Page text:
Avoid Gratuitous Capitalization
As an editor, I devote much of my time and energy to helping a writer bring out the best in his or her prose, but a lot of effort also goes into minor but nagging errors — unnecessary capitalization among them.
Long after the Roman alphabet was developed, only one form existed: the capital form. Along the way, a parallel form, known as lowercase developed. (The term lowercase derives from the fact that stamps for printing letters using this style were kept in rows of cases located below those housing the uppercase, or capital, letters.) Now, capital letters are used in a limited number of functions: primarily, for the first letter of the first word in a sentence or of a proper noun, and for denoting acronyms and initialisms.
Unfortunately, many amateur writers, and a number of professionals, clutter their writing with gratuitous capitalization because of a misunderstanding of — or a disregard for — orthographic conventions. For example, many people do not realize that when the name of an entity such as an organization is reduced to one word, that word is generally treated without initial capitalization, as in “the association” (not “the Association”) as shorthand for “the American Automobile Association.”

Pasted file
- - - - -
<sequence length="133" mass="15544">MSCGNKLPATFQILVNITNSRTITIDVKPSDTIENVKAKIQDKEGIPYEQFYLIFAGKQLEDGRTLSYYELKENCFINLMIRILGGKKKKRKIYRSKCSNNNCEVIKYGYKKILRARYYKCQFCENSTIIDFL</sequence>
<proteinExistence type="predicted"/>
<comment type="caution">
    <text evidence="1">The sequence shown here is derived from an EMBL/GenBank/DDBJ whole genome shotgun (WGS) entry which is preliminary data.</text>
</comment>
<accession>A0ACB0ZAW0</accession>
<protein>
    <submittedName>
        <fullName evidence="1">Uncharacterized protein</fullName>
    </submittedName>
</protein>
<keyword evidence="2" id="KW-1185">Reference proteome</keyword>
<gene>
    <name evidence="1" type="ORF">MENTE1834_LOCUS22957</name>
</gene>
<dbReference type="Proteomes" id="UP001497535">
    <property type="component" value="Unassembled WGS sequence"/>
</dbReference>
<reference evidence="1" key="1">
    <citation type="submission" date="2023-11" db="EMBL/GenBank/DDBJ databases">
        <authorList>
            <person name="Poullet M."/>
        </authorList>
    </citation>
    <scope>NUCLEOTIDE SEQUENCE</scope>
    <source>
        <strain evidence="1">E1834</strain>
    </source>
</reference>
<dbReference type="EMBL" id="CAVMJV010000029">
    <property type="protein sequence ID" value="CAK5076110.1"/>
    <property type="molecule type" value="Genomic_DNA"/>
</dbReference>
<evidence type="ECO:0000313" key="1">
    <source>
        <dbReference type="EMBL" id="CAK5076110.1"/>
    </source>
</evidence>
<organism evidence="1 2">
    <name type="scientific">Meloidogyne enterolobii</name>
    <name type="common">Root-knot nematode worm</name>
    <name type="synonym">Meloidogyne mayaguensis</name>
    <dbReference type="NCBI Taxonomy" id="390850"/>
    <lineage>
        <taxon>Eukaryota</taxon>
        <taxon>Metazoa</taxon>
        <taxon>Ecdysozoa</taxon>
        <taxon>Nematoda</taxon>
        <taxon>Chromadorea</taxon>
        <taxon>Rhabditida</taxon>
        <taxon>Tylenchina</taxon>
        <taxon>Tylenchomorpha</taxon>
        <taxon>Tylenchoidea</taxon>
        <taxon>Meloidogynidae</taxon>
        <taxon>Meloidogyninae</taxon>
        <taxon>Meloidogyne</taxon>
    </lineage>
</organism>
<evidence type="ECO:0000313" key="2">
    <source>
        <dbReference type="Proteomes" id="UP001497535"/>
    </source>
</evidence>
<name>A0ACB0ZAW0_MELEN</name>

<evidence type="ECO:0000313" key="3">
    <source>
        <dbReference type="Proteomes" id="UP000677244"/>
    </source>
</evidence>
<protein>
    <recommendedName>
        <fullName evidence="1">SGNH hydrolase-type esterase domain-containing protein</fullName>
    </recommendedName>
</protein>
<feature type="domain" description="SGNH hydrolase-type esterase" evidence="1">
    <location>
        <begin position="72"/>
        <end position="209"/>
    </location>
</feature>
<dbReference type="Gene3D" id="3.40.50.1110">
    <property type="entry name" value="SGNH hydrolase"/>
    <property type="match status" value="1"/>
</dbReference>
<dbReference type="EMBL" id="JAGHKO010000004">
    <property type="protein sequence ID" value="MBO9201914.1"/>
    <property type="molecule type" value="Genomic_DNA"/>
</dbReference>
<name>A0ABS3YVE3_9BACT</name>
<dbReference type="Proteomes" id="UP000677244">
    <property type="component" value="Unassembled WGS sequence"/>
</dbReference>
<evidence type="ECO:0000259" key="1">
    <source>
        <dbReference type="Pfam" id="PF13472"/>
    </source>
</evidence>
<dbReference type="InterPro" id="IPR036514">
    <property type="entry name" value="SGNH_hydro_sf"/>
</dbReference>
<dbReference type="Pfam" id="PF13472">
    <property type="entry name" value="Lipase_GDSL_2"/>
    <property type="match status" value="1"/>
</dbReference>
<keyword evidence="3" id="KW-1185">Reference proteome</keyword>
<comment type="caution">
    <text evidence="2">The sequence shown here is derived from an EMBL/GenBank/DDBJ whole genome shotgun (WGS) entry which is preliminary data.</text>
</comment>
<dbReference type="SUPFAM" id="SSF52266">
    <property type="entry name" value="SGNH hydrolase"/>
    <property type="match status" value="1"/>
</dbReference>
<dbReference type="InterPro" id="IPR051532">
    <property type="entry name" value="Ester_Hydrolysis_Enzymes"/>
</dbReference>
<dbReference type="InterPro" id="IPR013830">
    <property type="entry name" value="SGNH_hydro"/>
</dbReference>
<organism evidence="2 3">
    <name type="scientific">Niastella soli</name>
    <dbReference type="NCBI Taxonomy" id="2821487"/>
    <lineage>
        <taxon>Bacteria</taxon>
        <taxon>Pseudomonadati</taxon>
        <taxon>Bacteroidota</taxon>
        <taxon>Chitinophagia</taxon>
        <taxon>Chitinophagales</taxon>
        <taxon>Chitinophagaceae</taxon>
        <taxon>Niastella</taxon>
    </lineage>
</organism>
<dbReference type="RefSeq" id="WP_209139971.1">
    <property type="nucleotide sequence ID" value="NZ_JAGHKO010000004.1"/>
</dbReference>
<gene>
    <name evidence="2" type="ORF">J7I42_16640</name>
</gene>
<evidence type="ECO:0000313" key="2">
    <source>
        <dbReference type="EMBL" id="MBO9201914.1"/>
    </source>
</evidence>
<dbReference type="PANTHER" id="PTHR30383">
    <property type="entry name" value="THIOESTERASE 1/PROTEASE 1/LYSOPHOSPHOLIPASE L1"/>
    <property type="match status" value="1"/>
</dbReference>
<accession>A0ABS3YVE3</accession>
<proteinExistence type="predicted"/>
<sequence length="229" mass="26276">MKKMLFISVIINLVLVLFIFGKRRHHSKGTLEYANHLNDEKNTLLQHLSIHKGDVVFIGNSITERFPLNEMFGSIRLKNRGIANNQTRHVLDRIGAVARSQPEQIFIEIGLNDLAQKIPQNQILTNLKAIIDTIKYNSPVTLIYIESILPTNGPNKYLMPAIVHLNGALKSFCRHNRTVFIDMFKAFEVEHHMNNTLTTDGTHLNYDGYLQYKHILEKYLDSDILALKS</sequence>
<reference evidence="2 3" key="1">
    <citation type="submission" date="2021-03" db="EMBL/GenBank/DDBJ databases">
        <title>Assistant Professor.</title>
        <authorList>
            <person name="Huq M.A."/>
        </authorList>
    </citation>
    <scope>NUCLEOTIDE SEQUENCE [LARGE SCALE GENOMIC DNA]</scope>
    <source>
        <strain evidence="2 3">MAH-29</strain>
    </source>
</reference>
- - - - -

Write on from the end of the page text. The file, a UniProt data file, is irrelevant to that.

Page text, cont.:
One complication is something that can be blamed on institutional pride, as when a university’s literature describes how “the University’s student-life environment is very rich” or on corporate branding efforts, as in “the Company is here to serve your needs.” Such gratuitous capitalization is entrenched in traditional legal writing (for example, “the Plaintiff’s claim is upheld”), but both in that context and in general prose it is distracting.
Whenever you’re tempted to capitalize a word, specific to your field of interest or endeavor, that is not a proper noun, check its treatment in the lay literature — books, nonscholarly periodicals, newspapers, and websites. Often, you’ll find that the word is treated generically, and I hope that you’ll realize that unless the word is strictly a proper noun, there’s no justification for aggrandizing it with an initial capital letter.